If you’ve ever discussed Avatar with someone, then I’ve no doubt you’ve seen at least one variation on these stunningly brave comments: ‘Name the main character in Avatar?’ ‘Can you describe three scenes from Avatar?’ ‘Avatar is just Dances with Wolves with blue people.’
For whatever reason, there’s a certain type of film fan who just cannot wait to tell you they don’t like Avatar. Like someone with an unfortunate case of norovirus looking for a bathroom in a train station to drop their rancid effluence, these people can’t wait to spray the porcelain bowl that is the internet with the fact (in their mind at least) that Avatar left zero cultural impact.
It’s gotten to the point where Cameron has reacted to the so-called trolls’ repeated attempts to remind you that no one ever thinks about Avatar (except when they’re thinking about how much they don’t think about Avatar). “The trolls will have it that nobody gives a shit, and they can’t remember the characters’ names or one damn thing that happened in the movie,” he told Empire magazine. “Then they see the movie again and go, ‘Oh, okay, excuse me, let me just shut the fuck up right now.’ So I’m not worried about that.”
And I’ll be honest, Cameron is right not to worry about the naysayers. Why? Well, he’s been dealing with people’s doubts his entire career. As silly as it sounds, with the benefit of hindsight, there was a time when people doubted that Terminator (Cameron’s second film) would be a success.
In an interview with GQ, Arnold Schwarzenegger said that studio executives treated the whole thing like a cheap B-movie. Even Arnie didn’t quite have 100% faith in his director, believing it to just be another cheap action movie.
“The year before came out Exterminator, now it was Terminator, and what else is gonna be next, type of thing, right?” Schwarzenegger explained. “But, when I shot the film, and James Cameron showed me some of the footage, and then we had like 20 minutes edited, and I saw the film, I said to myself, ‘Wait a minute, this is really intense, this is really wild.'”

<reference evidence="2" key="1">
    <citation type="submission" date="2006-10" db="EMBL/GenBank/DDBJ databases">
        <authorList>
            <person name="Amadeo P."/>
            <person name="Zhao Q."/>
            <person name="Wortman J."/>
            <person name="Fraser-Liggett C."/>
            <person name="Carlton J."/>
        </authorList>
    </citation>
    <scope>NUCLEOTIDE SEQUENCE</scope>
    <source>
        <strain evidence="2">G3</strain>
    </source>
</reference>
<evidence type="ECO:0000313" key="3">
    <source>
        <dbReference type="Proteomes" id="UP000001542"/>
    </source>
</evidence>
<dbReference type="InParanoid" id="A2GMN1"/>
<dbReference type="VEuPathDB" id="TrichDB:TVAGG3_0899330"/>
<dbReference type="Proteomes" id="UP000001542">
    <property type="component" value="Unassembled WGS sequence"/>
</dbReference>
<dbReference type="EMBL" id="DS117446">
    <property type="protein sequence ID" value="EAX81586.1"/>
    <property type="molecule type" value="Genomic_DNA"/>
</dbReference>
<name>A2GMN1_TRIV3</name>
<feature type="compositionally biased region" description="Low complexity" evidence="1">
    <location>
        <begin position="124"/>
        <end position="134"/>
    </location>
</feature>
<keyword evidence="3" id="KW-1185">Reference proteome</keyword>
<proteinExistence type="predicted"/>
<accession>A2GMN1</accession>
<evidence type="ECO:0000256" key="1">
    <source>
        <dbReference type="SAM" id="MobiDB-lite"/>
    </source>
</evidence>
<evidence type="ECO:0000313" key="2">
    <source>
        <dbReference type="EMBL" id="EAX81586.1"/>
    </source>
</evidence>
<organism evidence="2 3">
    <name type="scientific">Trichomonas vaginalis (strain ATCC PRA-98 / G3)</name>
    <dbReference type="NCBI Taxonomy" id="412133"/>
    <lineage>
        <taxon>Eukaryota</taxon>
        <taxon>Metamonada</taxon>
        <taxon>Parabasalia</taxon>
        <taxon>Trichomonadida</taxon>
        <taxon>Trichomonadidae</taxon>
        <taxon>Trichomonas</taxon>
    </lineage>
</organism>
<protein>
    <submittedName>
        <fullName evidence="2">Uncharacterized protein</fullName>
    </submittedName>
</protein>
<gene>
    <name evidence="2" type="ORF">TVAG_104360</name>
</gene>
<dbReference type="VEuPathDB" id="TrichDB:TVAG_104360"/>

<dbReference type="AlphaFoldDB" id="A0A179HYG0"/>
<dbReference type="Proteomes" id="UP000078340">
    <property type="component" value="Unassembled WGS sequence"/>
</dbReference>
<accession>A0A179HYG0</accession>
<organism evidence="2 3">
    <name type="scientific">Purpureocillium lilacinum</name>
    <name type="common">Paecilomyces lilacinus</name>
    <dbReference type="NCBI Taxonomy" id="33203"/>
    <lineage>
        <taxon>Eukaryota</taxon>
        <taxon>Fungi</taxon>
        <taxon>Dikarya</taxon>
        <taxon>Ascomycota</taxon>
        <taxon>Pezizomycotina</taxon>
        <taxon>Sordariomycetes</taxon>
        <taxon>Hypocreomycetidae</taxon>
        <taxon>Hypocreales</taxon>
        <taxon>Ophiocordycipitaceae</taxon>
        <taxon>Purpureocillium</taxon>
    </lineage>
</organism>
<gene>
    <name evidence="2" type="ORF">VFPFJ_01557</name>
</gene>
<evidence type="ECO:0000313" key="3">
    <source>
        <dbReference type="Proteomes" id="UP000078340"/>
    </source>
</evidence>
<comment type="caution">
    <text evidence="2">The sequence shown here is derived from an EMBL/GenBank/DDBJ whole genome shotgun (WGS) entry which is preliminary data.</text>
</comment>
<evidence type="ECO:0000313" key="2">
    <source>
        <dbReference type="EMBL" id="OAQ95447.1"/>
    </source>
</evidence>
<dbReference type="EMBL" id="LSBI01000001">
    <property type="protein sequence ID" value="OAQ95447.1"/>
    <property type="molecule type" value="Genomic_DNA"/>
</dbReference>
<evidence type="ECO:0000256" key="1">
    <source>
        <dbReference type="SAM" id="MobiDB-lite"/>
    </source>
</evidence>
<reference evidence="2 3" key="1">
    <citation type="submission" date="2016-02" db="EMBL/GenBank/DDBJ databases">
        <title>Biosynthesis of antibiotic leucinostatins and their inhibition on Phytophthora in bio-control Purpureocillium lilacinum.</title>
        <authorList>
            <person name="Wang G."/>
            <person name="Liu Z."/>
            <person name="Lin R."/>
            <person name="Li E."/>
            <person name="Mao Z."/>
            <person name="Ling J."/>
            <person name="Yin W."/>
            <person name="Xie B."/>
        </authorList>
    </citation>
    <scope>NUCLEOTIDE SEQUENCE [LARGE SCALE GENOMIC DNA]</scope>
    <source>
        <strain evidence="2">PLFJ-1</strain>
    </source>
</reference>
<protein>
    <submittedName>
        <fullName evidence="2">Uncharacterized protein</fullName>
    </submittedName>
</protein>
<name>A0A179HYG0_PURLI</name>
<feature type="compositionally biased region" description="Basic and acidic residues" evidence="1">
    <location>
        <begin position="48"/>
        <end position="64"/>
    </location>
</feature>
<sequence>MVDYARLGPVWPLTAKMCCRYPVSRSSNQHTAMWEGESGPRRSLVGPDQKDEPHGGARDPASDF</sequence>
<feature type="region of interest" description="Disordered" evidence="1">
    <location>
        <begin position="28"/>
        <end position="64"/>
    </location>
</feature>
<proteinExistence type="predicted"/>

Terminator became one of the biggest movies of 1984. Still, you may think it’s understandable at this point in Cameron’s career that people doubted him. After all, he’d only made one film before, Piranha 2, an absolute stinker that’s widely considered one of the worst films of all time.
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Cameron followed up Terminator with a string of hits, including Aliens, The Abyss, Terminator 2, and True Lies. Yet despite this, people couldn’t quite wrap their heads around his ambition and expected him to come unstuck, most notably when he started work on Titanic.
Titanic had an enormous budget of a reported $200 million (making it the most expensive movie ever made) and an extremely troubled production. The cast got sick, Cameron threw temper tantrums, and several people reportedly walked away from the film. With the disaster movie seemingly sinking, people got out their knives, predicting that Cameron was about to hit an iceberg of his own.
Even Cameron doubted the project, believing the film was going to lose money on release. “We laboured the last six months on Titanic in the absolute knowledge that the studio would lose $100m,” he reportedly said [via Times Online]. “It was a certainty.”
Well, Cameron and his critics were wrong. How wrong? Well, Titanic was a titanic success. The film was number one at the box office for an unprecedented 15 consecutive weeks in North America, a feat that’s never been replicated. It was the highest-grossing movie ever until the release of Avatar and is still the third highest-grossing film ever released, right behind Endgame.
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Not bad for a film everyone expected to flop. By now, the pattern is clear: people doubt Cameron, and then he proves them all wrong. Even now, you can see history repeating itself with doom-mongers getting together to forecast failure for Avatar 2. Like with Titanic, Cameron’s started thinking The Way of Water will bomb. But you know what? Cameron hasn’t missed yet, and history is on his side.